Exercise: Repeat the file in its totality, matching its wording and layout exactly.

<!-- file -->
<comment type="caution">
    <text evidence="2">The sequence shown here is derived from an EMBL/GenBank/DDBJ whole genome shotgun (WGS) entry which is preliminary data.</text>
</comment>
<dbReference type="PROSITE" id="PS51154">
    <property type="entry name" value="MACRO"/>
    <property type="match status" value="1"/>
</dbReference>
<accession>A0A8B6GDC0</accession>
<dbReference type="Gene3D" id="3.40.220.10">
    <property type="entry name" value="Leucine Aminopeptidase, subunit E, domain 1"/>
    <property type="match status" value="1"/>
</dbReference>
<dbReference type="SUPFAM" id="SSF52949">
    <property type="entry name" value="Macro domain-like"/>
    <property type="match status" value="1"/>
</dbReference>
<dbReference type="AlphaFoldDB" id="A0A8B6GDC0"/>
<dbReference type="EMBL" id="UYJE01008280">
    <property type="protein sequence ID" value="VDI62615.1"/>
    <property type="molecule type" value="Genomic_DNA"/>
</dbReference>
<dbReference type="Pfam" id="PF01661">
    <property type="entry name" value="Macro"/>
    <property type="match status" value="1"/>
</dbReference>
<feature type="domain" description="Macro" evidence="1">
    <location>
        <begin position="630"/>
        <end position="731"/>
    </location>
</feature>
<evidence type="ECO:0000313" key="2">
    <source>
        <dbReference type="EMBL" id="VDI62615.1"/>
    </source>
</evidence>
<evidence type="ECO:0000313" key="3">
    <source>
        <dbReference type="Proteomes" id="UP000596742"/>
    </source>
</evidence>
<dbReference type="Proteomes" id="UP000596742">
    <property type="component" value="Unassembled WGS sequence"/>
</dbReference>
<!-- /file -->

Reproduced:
<comment type="caution">
    <text evidence="2">The sequence shown here is derived from an EMBL/GenBank/DDBJ whole genome shotgun (WGS) entry which is preliminary data.</text>
</comment>
<dbReference type="PROSITE" id="PS51154">
    <property type="entry name" value="MACRO"/>
    <property type="match status" value="1"/>
</dbReference>
<accession>A0A8B6GDC0</accession>
<dbReference type="Gene3D" id="3.40.220.10">
    <property type="entry name" value="Leucine Aminopeptidase, subunit E, domain 1"/>
    <property type="match status" value="1"/>
</dbReference>
<dbReference type="SUPFAM" id="SSF52949">
    <property type="entry name" value="Macro domain-like"/>
    <property type="match status" value="1"/>
</dbReference>
<dbReference type="AlphaFoldDB" id="A0A8B6GDC0"/>
<dbReference type="EMBL" id="UYJE01008280">
    <property type="protein sequence ID" value="VDI62615.1"/>
    <property type="molecule type" value="Genomic_DNA"/>
</dbReference>
<dbReference type="Pfam" id="PF01661">
    <property type="entry name" value="Macro"/>
    <property type="match status" value="1"/>
</dbReference>
<feature type="domain" description="Macro" evidence="1">
    <location>
        <begin position="630"/>
        <end position="731"/>
    </location>
</feature>
<evidence type="ECO:0000313" key="2">
    <source>
        <dbReference type="EMBL" id="VDI62615.1"/>
    </source>
</evidence>
<evidence type="ECO:0000313" key="3">
    <source>
        <dbReference type="Proteomes" id="UP000596742"/>
    </source>
</evidence>
<dbReference type="Proteomes" id="UP000596742">
    <property type="component" value="Unassembled WGS sequence"/>
</dbReference>